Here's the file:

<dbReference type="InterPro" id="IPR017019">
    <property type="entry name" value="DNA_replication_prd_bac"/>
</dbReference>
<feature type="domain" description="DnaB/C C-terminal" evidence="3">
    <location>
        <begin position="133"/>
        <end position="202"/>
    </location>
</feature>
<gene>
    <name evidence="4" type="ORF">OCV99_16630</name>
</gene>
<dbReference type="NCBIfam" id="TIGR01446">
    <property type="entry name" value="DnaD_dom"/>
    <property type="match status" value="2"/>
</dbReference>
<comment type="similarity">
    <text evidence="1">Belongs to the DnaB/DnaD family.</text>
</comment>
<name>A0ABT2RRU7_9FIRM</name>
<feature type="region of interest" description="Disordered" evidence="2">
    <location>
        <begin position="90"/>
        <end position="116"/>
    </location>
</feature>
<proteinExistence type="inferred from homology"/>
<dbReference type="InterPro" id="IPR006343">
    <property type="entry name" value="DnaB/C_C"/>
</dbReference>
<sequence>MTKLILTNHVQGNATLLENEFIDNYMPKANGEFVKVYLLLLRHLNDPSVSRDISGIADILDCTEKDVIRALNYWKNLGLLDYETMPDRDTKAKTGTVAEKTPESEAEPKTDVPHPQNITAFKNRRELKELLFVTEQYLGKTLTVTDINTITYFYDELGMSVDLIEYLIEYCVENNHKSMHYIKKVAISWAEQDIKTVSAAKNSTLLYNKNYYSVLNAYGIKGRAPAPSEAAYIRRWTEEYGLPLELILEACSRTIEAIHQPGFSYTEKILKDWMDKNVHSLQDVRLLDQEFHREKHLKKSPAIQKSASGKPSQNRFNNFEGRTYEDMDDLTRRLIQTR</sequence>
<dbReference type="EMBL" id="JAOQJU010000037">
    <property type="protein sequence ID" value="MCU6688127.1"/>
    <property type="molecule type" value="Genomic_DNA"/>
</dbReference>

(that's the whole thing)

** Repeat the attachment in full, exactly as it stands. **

<dbReference type="InterPro" id="IPR017019">
    <property type="entry name" value="DNA_replication_prd_bac"/>
</dbReference>
<feature type="domain" description="DnaB/C C-terminal" evidence="3">
    <location>
        <begin position="133"/>
        <end position="202"/>
    </location>
</feature>
<gene>
    <name evidence="4" type="ORF">OCV99_16630</name>
</gene>
<dbReference type="NCBIfam" id="TIGR01446">
    <property type="entry name" value="DnaD_dom"/>
    <property type="match status" value="2"/>
</dbReference>
<comment type="similarity">
    <text evidence="1">Belongs to the DnaB/DnaD family.</text>
</comment>
<name>A0ABT2RRU7_9FIRM</name>
<feature type="region of interest" description="Disordered" evidence="2">
    <location>
        <begin position="90"/>
        <end position="116"/>
    </location>
</feature>
<proteinExistence type="inferred from homology"/>
<dbReference type="InterPro" id="IPR006343">
    <property type="entry name" value="DnaB/C_C"/>
</dbReference>
<sequence>MTKLILTNHVQGNATLLENEFIDNYMPKANGEFVKVYLLLLRHLNDPSVSRDISGIADILDCTEKDVIRALNYWKNLGLLDYETMPDRDTKAKTGTVAEKTPESEAEPKTDVPHPQNITAFKNRRELKELLFVTEQYLGKTLTVTDINTITYFYDELGMSVDLIEYLIEYCVENNHKSMHYIKKVAISWAEQDIKTVSAAKNSTLLYNKNYYSVLNAYGIKGRAPAPSEAAYIRRWTEEYGLPLELILEACSRTIEAIHQPGFSYTEKILKDWMDKNVHSLQDVRLLDQEFHREKHLKKSPAIQKSASGKPSQNRFNNFEGRTYEDMDDLTRRLIQTR</sequence>
<dbReference type="EMBL" id="JAOQJU010000037">
    <property type="protein sequence ID" value="MCU6688127.1"/>
    <property type="molecule type" value="Genomic_DNA"/>
</dbReference>